As I was moving out of my old apartment this weekend a strange
sound eminated from the pool/lawn area below my balcony.
Upon investigating, I saw a pair of adult Dark-eyed Juncos
busily feeding an insistent juvenile Brown-headed Cowbird.
At some point prior to this episode, a female Cowbird had
laid her egg in the hapless Juncos' nest and left her offspring
in the care of the two other birds. Most likely, their own
young were either kicked out of the nest or out-competed
for food and so did not survive to fledge. In any case,
as I was observing this scene I felt a strong sympathy for
the two Juncos who seemed exhausted by their enormous and
insatiable guest. Then, their situation changed in a sudden
flash as an immature Cooper's Hawk landed on the
young Cowbird and snatched it away. It was over in an instant,
but it amazed me for the rest of the day. What makes it
even more incredible was that, after the Hawk caught the
young Cowbird on the ground, it somehow flew throught
the gap between the vertical bars in the fence before flying
over the pool. Getting though this gap, a mere 7-inch wide
space, seems like an impossible feat especially since the
hawk has a 3-foot wingspan! I'm still baffled as to how
she did it.
Kelly and I made a brief trip to Yosemite over the weekend
and camped for three nights in Hodgdon Meadow just inside
the west entrance of the park. It seems to be increasingly
difficult to camp in the park and we considered ourselves
lucky to get this site, although most of our activities
were centered around the Tuolumne meadows area almost 45
minutes away. The landscape is, of course, stunning anywhere
in the park and the weather that was absolutely perfect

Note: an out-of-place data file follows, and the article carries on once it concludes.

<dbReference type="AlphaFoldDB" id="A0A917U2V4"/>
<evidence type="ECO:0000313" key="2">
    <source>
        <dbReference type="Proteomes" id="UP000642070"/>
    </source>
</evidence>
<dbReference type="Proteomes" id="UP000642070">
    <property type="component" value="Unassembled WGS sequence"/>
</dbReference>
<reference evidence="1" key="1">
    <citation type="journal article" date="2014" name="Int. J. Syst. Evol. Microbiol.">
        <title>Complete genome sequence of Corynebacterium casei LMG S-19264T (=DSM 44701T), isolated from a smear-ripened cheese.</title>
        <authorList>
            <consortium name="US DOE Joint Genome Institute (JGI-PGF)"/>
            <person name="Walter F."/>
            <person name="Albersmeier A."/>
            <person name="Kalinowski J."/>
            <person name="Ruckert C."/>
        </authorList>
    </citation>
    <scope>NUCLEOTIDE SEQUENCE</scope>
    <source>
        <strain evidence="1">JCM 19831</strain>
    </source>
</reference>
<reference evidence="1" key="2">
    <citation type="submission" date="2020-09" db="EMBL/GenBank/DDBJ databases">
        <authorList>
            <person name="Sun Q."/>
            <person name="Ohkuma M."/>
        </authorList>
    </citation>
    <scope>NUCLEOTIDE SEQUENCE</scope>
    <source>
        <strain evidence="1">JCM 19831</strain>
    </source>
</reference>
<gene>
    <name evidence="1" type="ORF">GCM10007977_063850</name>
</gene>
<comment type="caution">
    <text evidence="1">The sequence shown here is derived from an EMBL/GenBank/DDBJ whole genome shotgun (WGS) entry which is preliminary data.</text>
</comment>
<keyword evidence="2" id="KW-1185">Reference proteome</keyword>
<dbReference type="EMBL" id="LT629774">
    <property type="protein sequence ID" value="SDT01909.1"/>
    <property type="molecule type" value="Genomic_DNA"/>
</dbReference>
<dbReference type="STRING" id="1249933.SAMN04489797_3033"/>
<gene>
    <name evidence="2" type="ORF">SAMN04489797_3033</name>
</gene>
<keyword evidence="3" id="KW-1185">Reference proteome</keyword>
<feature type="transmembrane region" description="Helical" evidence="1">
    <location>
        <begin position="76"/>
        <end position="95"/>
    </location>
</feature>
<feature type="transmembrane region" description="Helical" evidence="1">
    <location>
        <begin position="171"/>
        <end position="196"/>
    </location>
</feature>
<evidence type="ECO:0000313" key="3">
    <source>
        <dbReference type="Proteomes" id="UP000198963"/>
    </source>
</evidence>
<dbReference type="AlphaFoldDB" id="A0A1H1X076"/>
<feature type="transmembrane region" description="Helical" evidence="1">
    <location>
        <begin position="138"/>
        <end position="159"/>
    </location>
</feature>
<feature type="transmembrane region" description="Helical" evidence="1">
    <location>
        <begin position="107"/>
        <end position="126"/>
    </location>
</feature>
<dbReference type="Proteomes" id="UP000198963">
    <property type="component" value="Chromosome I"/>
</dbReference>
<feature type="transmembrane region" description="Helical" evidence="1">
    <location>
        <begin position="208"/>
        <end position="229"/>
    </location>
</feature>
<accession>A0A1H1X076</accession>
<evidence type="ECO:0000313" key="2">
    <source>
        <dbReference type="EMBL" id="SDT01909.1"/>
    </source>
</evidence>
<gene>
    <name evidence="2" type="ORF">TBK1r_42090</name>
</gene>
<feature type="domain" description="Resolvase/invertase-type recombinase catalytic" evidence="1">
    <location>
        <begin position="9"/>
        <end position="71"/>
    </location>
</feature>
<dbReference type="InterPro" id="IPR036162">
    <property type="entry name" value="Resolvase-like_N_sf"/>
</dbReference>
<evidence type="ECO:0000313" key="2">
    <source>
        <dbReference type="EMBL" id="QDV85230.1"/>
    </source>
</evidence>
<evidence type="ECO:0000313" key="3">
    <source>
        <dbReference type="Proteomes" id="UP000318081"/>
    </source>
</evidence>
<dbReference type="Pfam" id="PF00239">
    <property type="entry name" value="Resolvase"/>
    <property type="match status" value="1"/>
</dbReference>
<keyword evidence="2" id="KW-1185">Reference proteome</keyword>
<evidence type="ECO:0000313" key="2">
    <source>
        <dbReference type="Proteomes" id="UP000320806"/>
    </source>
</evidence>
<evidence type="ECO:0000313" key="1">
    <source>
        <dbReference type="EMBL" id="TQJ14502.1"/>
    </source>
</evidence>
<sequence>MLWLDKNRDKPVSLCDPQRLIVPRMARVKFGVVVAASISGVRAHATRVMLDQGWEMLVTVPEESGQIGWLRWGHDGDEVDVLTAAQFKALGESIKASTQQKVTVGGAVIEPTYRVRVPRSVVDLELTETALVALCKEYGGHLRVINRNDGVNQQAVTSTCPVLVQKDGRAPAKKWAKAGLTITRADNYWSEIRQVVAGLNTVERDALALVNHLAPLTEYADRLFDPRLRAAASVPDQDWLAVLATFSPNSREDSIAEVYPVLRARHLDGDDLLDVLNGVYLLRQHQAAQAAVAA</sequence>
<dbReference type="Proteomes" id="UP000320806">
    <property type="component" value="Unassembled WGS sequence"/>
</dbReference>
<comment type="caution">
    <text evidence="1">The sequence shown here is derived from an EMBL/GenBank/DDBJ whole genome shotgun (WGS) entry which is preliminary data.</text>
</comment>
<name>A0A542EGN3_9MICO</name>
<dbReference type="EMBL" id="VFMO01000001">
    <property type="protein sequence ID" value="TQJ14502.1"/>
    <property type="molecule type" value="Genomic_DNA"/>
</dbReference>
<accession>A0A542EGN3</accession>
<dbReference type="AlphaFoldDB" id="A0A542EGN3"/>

as well. It seemed from the beginning like our trip would
be perfect. Some spots like Glacier Point and Sentinal Dome
were new to me and will remain on the permanent "don't miss"
list. During our stay we hoped to find as many montane birds
we could, but missed three such target species: Great Gray
Owl, Black-backed Woodpecker, White-tailed Ptarmigan. Still,
we had wonderful encounters with many other Sierra specialties.
Kelly logged 6 lifers during our three birding hikes, which
took us around Saddlebag Lake above the treeline, around
some precarious rock formations at Olmstead Point, and an
astoundingly beautiful hike up to the top of Sentinal Dome.
Birds seemed to be everywhere we looked in Yosemite, but
one of the most rewarding discoveries was not a bird at
all. For the first time for either of us, we saw a Pika,
a small, rabbit-like mammal of rocky treeless habitat above
10,000'. Other mammals encountered were Yellow-bellied Marmots,
Golden-mantled Squirrels, Chickaree (Red Squirrel) and we
think three species of Chipmunks. I can't wait to explore
the Sierras again, and perhaps find those three missed tagets
then. The list of birds we logged on this trip is as follows:
Great Blue Heron
Blue Grouse (male booming was heard, a female and two immatures)
Pileated Woodpecker (heard right above our campsite, never
Western Wood Pewee
Northern Rough-winged Swallow
Golden-crowned Kinglet (heard only)
Wrentit (heard only)
Black-throated Gray Warbler (heard only)
MacGillivray's Warbler (heard only)
Dark-eyed Junco (some showing "Slate-colored" X "Oregon"
Gray-crowned Rosy Finch (family feeding child at 10,000'.
See "News 08-04-01" for more details about my first encounter
with this species.)
Red Crossbill (very exciting, a complete family!)